In the world of technology today, we are starting to change the way we view things. So, what if qualitative research were no longer constraint by distance, time, language and place? What would happen to your business?
At TMRE 2013 in Nashville, TN this afternoon Jim Bryson, CEO of 20/20 discussed how market researchers could deliver more insights, faster, from anywhere in the world without constraints. “Don’t put limits on your world just because it’s the way it has always been because it’s not anymore,” he explained.
When you are doing global research, you spend all of our time on the plane not really talking to people. Global research in the past has been incredibly tiring, expensive and difficult. So, what if we conquered distance?
According to Bryson, the Internet has allowed us to achieve this. By 2012, the Internet hit critical mass (82 percent) so we could begin to do research using the Internet. All of the sudden the Internet came along and gave us the ability to chip away at the problem of distance. For example, chat rooms became an effective method for research by way of the Internet.
What about time? Time still causes a huge problem when you want to talk to someone in other time zones. But, Internet forums solved the time problem since people didn’t have to be there at the same. “Now, we can talk to people across different time zones on their schedule, not our schedule,” he added.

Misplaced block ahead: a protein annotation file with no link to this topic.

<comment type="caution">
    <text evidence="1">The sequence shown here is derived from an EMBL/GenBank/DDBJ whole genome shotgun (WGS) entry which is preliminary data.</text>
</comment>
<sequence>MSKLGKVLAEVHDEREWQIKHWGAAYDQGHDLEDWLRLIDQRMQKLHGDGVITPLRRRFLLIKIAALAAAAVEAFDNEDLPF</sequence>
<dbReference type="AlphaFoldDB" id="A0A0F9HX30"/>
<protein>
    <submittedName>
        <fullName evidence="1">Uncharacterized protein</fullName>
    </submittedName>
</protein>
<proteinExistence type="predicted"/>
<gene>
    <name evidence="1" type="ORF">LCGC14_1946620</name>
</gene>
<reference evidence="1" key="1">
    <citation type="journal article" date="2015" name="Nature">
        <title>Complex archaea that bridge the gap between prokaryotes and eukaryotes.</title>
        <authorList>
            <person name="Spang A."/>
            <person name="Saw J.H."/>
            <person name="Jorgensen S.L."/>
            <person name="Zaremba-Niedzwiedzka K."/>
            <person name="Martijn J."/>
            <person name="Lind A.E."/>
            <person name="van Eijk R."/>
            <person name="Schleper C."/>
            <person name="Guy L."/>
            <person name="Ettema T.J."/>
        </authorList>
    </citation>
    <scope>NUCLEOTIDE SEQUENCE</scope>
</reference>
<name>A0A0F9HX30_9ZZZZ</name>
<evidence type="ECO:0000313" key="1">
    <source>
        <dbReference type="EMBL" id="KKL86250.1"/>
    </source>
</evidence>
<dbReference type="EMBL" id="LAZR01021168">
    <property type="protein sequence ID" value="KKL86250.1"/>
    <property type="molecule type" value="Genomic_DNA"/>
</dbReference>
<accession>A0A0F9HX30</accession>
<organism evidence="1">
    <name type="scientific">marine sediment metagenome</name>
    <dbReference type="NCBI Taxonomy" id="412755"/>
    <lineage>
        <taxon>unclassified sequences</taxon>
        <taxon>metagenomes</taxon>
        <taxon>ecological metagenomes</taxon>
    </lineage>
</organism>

Additionally, this allowed us to do longitudinal qualitative research (research over time). If you want to conduct a global project, you can no matter where they live.
What if we conquered language? Researchers have always had problems with language, but it is really important in qualitative research. Luckily, instant translation like Google translate has made this possible. And further, you can use a human to audit the translation to ensure it’s correct.
Lastly, what if we conquered place? You can mobile to talk to respondents anywhere in the world. They can show you and ask questions about all from their mobile phone.
“You are with them without actually being there,” explained Bryson. “We are eradicating the need for distance, time, language, and place.”
About the Author: Amanda Ciccatelli, Social Media Strategist of the Marketing Division at IIR USA, has a background in digital and print journalism, covering a variety of topics in business strategy, marketing, and technology. Amanda is the Editor at Large for several of IIR’s blogs including Next Big Design, Customers 1st, and ProjectWorld and World Congress for Business Analysts. She previously worked at Technology Marketing Corporation as a Web Editor where she covered breaking news and feature stories in the technology industry. She can be reached at firstname.lastname@example.org. Follow her at @AmandaCicc